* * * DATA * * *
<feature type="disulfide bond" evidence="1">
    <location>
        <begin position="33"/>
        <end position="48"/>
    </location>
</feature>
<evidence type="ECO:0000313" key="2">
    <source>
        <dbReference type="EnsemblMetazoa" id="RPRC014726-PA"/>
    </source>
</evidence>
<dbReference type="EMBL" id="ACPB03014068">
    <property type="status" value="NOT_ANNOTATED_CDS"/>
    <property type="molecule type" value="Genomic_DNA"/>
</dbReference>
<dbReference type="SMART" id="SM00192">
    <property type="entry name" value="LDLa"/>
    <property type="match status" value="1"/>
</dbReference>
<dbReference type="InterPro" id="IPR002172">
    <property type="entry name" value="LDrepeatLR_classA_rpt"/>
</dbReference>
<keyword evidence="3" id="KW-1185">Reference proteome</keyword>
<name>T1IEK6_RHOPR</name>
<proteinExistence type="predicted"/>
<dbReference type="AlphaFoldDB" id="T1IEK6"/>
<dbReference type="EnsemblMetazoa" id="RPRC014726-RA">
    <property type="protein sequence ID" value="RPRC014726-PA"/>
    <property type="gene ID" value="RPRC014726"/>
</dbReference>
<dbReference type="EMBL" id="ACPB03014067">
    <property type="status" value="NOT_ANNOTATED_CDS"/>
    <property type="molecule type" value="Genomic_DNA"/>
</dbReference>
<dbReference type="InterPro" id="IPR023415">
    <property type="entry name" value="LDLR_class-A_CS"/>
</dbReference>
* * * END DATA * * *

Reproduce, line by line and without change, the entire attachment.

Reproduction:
<feature type="disulfide bond" evidence="1">
    <location>
        <begin position="33"/>
        <end position="48"/>
    </location>
</feature>
<evidence type="ECO:0000313" key="2">
    <source>
        <dbReference type="EnsemblMetazoa" id="RPRC014726-PA"/>
    </source>
</evidence>
<dbReference type="EMBL" id="ACPB03014068">
    <property type="status" value="NOT_ANNOTATED_CDS"/>
    <property type="molecule type" value="Genomic_DNA"/>
</dbReference>
<dbReference type="SMART" id="SM00192">
    <property type="entry name" value="LDLa"/>
    <property type="match status" value="1"/>
</dbReference>
<dbReference type="InterPro" id="IPR002172">
    <property type="entry name" value="LDrepeatLR_classA_rpt"/>
</dbReference>
<keyword evidence="3" id="KW-1185">Reference proteome</keyword>
<name>T1IEK6_RHOPR</name>
<proteinExistence type="predicted"/>
<dbReference type="AlphaFoldDB" id="T1IEK6"/>
<dbReference type="EnsemblMetazoa" id="RPRC014726-RA">
    <property type="protein sequence ID" value="RPRC014726-PA"/>
    <property type="gene ID" value="RPRC014726"/>
</dbReference>
<dbReference type="EMBL" id="ACPB03014067">
    <property type="status" value="NOT_ANNOTATED_CDS"/>
    <property type="molecule type" value="Genomic_DNA"/>
</dbReference>
<dbReference type="InterPro" id="IPR023415">
    <property type="entry name" value="LDLR_class-A_CS"/>
</dbReference>